-- Bob, Western Australia, The Sun came up this morning, what a great start to the day. Now it's up to me to make it even better. I've cut this piece of wood 4 times and it's still too damn short.

View Grumpy's profile


26509 posts in 4654 days

#11 posted 04-07-2018 02:19 AM

Well done Jim. That’s one awesome tool/weapon

-- Grumpy - "Always look on the bright side of life"- Monty Python

View doubleDD's profile


9532 posts in 2846 days

#12 posted 04-07-2018 02:48 AM

You guys did a great job. It sure does look original. Will look great hanging on the wall as a conversational piece.
Would be interesting to know how the hole was formed for the handle.

-- Dave, Downers Grove, Il. -------- When you run out of ideas, start building your dreams.

View Jim Jakosh's profile

Jim Jakosh

24936 posts in 3908 days

#13 posted 04-07-2018 12:10 PM

Thank you all for the nice comments!

Hi Bubba. No, not Tonto, you what his name means!!

Hi Redoak49. I have been looking all over for the carbon content of these HC spikes and can’t find anything definitive. Being a metallurgist, you should know. I do know I ground it smooth all over in the soft state right out of the forge and it had burrs on the edges. After heat treating, it did not have the burrs when I finish ground it so it is somewhat harder- how much I don’t know. I wish I had access to a Rockwell tester!! I’d really like to test the hardness on a full range of different brand bowl gouges too

Hi Bob, next is to finish my WWII practice bomb of which I found a lot of pieces, all bent up, in the desert this winter. I welded up some of the old pieces and made a rusty one and put it front of our trailer but my wife did not like it as a lawn ornament, so I hung it in the shop.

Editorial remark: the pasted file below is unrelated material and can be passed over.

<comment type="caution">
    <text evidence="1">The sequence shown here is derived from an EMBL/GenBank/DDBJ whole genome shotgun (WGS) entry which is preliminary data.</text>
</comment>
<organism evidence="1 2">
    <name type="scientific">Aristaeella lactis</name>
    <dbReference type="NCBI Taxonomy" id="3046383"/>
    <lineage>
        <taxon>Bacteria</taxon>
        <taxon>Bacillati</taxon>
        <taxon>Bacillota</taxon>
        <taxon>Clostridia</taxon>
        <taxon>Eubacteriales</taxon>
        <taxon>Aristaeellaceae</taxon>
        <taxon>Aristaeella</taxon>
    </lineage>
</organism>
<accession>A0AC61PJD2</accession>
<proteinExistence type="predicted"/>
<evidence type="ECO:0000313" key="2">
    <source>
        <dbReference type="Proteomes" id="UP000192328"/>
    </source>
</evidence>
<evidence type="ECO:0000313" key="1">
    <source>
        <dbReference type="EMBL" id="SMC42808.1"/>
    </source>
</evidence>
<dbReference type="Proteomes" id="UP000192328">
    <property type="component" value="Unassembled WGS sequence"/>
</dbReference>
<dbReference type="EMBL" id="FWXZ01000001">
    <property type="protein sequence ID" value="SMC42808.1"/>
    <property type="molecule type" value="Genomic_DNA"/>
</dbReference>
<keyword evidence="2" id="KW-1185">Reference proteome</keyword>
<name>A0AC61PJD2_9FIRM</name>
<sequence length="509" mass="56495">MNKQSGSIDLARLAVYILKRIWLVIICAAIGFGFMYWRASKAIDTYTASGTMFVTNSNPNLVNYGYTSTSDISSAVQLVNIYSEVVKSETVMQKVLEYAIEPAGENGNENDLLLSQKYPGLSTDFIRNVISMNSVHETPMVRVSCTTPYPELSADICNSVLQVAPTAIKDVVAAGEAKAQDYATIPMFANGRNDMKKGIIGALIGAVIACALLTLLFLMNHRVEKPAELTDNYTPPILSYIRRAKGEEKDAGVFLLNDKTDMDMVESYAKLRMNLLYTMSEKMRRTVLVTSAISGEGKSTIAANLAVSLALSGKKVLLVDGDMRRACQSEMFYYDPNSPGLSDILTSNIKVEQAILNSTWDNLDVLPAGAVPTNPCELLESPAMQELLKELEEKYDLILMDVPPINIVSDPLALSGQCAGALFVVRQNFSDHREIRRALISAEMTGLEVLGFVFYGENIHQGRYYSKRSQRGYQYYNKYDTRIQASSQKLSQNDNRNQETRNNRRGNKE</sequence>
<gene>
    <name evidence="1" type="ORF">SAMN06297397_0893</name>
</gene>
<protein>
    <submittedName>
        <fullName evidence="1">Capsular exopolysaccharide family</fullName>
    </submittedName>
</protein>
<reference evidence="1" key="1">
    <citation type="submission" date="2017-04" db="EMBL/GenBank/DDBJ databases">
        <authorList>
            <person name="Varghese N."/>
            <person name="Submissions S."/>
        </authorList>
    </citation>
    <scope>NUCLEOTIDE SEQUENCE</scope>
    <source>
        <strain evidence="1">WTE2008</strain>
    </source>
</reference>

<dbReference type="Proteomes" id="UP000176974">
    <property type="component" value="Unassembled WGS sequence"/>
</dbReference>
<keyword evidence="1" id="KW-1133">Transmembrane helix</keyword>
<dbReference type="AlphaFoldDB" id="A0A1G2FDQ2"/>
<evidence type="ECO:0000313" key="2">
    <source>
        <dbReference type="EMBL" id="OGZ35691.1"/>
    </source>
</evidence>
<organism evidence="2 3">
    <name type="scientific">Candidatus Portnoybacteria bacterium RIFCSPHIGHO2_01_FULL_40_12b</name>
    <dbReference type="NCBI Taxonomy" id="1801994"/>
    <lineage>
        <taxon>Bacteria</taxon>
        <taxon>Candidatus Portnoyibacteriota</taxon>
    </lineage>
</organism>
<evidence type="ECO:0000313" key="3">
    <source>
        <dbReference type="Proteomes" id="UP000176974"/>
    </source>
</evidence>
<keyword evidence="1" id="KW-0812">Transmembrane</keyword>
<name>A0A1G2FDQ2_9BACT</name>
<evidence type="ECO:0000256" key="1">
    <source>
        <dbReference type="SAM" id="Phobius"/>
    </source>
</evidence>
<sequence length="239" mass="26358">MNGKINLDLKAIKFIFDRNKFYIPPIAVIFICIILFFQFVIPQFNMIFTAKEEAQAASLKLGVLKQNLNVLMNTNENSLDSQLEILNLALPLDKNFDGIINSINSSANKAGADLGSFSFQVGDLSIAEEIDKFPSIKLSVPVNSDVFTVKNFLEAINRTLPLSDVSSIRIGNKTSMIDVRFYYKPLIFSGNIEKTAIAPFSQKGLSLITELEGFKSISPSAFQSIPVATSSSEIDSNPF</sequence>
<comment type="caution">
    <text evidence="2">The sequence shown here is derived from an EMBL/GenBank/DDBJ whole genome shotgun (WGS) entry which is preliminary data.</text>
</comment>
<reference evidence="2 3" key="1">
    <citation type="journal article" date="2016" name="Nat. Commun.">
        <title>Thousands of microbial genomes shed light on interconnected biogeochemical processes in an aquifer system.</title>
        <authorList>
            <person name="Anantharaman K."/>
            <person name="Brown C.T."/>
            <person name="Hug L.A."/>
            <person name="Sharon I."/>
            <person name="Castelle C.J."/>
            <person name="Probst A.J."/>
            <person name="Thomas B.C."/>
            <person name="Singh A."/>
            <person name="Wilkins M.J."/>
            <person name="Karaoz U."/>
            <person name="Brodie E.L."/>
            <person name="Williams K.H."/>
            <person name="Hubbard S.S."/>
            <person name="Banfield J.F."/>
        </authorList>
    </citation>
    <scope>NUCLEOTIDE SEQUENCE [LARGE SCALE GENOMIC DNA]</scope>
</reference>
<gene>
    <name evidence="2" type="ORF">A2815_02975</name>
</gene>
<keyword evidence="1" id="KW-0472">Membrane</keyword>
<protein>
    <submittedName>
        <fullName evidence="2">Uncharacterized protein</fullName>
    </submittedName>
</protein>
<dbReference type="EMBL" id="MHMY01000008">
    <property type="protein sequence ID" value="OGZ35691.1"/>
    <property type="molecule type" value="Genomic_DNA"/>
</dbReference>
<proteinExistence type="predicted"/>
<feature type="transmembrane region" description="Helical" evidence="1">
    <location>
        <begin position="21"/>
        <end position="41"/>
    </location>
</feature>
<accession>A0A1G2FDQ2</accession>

Hi Dave, it was interesting to watch Chuck shape this ax. He first cut off the point and smashed the end fatter. Then, when it was red hot, he used a narrow punch and cut a long slot from both sides and then put a round punch through the center to push away the metal and form the hole. It came out oval so I turned the wood oval to match.

Cheers, Jim

-- Jim Jakosh.....Practical Wood Products...........Learn something new every day!! Variety is the Spice of Life!!

View Gene Howe's profile

Gene Howe

12215 posts in 4231 days

#14 posted 04-07-2018 12:38 PM

Really great collaboration, guys. Which one of you gets to be the proud owner?

-- Gene 'The true soldier fights not because he hates what is in front of him, but because he loves what is behind him.' G. K. Chesterton

View Jim Jakosh's profile

Jim Jakosh

24936 posts in 3908 days

#15 posted 04-07-2018 01:48 PM

Thanks, Gene. I hold the tool..last one to touch it!!

Also, I just got a response from Chuck on the hardening of this ax. Here is what he says:

Regarding the hardness of the spikes. An HC railroad spike is probably like a 1040 grade. Its often commented that they don’t get hard enougth to make a knife. I agree that I would not make an expensive high end knife with a railroad spike. However they make great novelty knifes and are very durable.
Since an ax is hardened to a blue color so that they can be sharpened with a file and toughness is more important than edge holding a railroad spike is not a bad choice. Here are a couple of observations I made while working on the ax.
- the steel needed a water quench to reach maxium hardness.
- after it was hardened a file skated off it.
-I draw the temper to a dark blue color

Hope this helps


-- Jim Jakosh.....Practical Wood Products...........Learn something new every day!! Variety is the Spice of Life!!